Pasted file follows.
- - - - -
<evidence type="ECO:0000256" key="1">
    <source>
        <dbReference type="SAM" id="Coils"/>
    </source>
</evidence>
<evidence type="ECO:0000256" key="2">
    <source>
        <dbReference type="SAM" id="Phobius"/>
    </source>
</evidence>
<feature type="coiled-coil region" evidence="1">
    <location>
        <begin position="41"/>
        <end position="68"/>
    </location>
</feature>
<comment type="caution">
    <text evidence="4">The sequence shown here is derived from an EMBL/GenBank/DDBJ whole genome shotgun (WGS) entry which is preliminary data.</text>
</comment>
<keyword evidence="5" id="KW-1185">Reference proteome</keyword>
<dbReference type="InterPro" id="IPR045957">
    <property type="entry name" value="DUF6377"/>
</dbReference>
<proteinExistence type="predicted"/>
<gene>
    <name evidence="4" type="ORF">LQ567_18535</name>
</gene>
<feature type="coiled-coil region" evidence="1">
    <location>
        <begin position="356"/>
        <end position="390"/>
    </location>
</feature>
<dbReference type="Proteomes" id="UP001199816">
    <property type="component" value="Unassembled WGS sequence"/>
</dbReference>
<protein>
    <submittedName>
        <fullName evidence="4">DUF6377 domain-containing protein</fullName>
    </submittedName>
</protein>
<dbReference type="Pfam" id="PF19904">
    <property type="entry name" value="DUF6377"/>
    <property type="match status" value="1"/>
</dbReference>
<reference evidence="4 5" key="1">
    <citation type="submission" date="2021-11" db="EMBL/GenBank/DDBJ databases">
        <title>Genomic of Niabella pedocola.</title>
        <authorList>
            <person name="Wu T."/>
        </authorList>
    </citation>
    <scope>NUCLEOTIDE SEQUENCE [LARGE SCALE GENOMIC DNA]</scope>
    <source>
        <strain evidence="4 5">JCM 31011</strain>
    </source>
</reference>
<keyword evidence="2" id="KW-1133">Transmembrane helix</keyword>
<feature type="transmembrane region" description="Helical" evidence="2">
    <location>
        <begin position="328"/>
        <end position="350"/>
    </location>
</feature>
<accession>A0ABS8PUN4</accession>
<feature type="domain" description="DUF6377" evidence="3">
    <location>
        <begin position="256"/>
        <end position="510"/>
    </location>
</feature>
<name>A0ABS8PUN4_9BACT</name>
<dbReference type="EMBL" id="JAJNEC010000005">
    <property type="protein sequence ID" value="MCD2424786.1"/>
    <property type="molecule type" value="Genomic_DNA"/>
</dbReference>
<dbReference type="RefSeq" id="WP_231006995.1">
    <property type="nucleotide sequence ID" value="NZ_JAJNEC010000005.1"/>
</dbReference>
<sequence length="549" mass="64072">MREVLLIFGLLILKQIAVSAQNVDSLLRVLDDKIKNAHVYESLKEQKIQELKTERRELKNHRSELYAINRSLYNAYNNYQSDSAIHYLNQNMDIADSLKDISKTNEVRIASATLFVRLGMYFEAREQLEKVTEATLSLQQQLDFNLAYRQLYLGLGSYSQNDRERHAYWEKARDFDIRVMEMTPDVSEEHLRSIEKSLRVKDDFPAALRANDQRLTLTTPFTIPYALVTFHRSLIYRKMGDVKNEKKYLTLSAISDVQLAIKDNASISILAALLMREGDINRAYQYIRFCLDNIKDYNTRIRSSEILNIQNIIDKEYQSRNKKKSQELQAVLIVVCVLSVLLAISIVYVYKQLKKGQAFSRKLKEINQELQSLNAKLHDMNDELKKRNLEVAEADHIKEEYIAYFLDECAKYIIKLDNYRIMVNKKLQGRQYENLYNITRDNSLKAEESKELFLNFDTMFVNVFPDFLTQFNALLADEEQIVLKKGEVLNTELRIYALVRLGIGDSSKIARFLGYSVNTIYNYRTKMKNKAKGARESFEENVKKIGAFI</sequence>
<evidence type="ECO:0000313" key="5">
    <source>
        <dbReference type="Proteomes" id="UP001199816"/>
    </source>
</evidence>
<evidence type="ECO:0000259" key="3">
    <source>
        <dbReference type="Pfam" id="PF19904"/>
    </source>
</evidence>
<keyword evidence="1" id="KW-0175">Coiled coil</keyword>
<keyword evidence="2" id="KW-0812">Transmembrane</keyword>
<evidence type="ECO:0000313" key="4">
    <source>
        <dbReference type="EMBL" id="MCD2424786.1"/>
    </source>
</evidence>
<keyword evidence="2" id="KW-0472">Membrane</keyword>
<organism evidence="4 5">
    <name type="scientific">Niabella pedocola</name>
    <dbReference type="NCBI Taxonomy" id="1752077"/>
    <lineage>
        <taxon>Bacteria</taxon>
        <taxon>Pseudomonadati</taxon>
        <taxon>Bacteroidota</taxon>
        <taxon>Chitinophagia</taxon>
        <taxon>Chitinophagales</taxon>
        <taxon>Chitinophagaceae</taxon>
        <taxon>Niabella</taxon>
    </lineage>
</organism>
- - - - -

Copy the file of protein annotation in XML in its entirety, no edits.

<evidence type="ECO:0000256" key="1">
    <source>
        <dbReference type="SAM" id="Coils"/>
    </source>
</evidence>
<evidence type="ECO:0000256" key="2">
    <source>
        <dbReference type="SAM" id="Phobius"/>
    </source>
</evidence>
<feature type="coiled-coil region" evidence="1">
    <location>
        <begin position="41"/>
        <end position="68"/>
    </location>
</feature>
<comment type="caution">
    <text evidence="4">The sequence shown here is derived from an EMBL/GenBank/DDBJ whole genome shotgun (WGS) entry which is preliminary data.</text>
</comment>
<keyword evidence="5" id="KW-1185">Reference proteome</keyword>
<dbReference type="InterPro" id="IPR045957">
    <property type="entry name" value="DUF6377"/>
</dbReference>
<proteinExistence type="predicted"/>
<gene>
    <name evidence="4" type="ORF">LQ567_18535</name>
</gene>
<feature type="coiled-coil region" evidence="1">
    <location>
        <begin position="356"/>
        <end position="390"/>
    </location>
</feature>
<dbReference type="Proteomes" id="UP001199816">
    <property type="component" value="Unassembled WGS sequence"/>
</dbReference>
<protein>
    <submittedName>
        <fullName evidence="4">DUF6377 domain-containing protein</fullName>
    </submittedName>
</protein>
<dbReference type="Pfam" id="PF19904">
    <property type="entry name" value="DUF6377"/>
    <property type="match status" value="1"/>
</dbReference>
<reference evidence="4 5" key="1">
    <citation type="submission" date="2021-11" db="EMBL/GenBank/DDBJ databases">
        <title>Genomic of Niabella pedocola.</title>
        <authorList>
            <person name="Wu T."/>
        </authorList>
    </citation>
    <scope>NUCLEOTIDE SEQUENCE [LARGE SCALE GENOMIC DNA]</scope>
    <source>
        <strain evidence="4 5">JCM 31011</strain>
    </source>
</reference>
<keyword evidence="2" id="KW-1133">Transmembrane helix</keyword>
<feature type="transmembrane region" description="Helical" evidence="2">
    <location>
        <begin position="328"/>
        <end position="350"/>
    </location>
</feature>
<accession>A0ABS8PUN4</accession>
<feature type="domain" description="DUF6377" evidence="3">
    <location>
        <begin position="256"/>
        <end position="510"/>
    </location>
</feature>
<name>A0ABS8PUN4_9BACT</name>
<dbReference type="EMBL" id="JAJNEC010000005">
    <property type="protein sequence ID" value="MCD2424786.1"/>
    <property type="molecule type" value="Genomic_DNA"/>
</dbReference>
<dbReference type="RefSeq" id="WP_231006995.1">
    <property type="nucleotide sequence ID" value="NZ_JAJNEC010000005.1"/>
</dbReference>
<sequence length="549" mass="64072">MREVLLIFGLLILKQIAVSAQNVDSLLRVLDDKIKNAHVYESLKEQKIQELKTERRELKNHRSELYAINRSLYNAYNNYQSDSAIHYLNQNMDIADSLKDISKTNEVRIASATLFVRLGMYFEAREQLEKVTEATLSLQQQLDFNLAYRQLYLGLGSYSQNDRERHAYWEKARDFDIRVMEMTPDVSEEHLRSIEKSLRVKDDFPAALRANDQRLTLTTPFTIPYALVTFHRSLIYRKMGDVKNEKKYLTLSAISDVQLAIKDNASISILAALLMREGDINRAYQYIRFCLDNIKDYNTRIRSSEILNIQNIIDKEYQSRNKKKSQELQAVLIVVCVLSVLLAISIVYVYKQLKKGQAFSRKLKEINQELQSLNAKLHDMNDELKKRNLEVAEADHIKEEYIAYFLDECAKYIIKLDNYRIMVNKKLQGRQYENLYNITRDNSLKAEESKELFLNFDTMFVNVFPDFLTQFNALLADEEQIVLKKGEVLNTELRIYALVRLGIGDSSKIARFLGYSVNTIYNYRTKMKNKAKGARESFEENVKKIGAFI</sequence>
<evidence type="ECO:0000313" key="5">
    <source>
        <dbReference type="Proteomes" id="UP001199816"/>
    </source>
</evidence>
<evidence type="ECO:0000259" key="3">
    <source>
        <dbReference type="Pfam" id="PF19904"/>
    </source>
</evidence>
<keyword evidence="1" id="KW-0175">Coiled coil</keyword>
<keyword evidence="2" id="KW-0812">Transmembrane</keyword>
<evidence type="ECO:0000313" key="4">
    <source>
        <dbReference type="EMBL" id="MCD2424786.1"/>
    </source>
</evidence>
<keyword evidence="2" id="KW-0472">Membrane</keyword>
<organism evidence="4 5">
    <name type="scientific">Niabella pedocola</name>
    <dbReference type="NCBI Taxonomy" id="1752077"/>
    <lineage>
        <taxon>Bacteria</taxon>
        <taxon>Pseudomonadati</taxon>
        <taxon>Bacteroidota</taxon>
        <taxon>Chitinophagia</taxon>
        <taxon>Chitinophagales</taxon>
        <taxon>Chitinophagaceae</taxon>
        <taxon>Niabella</taxon>
    </lineage>
</organism>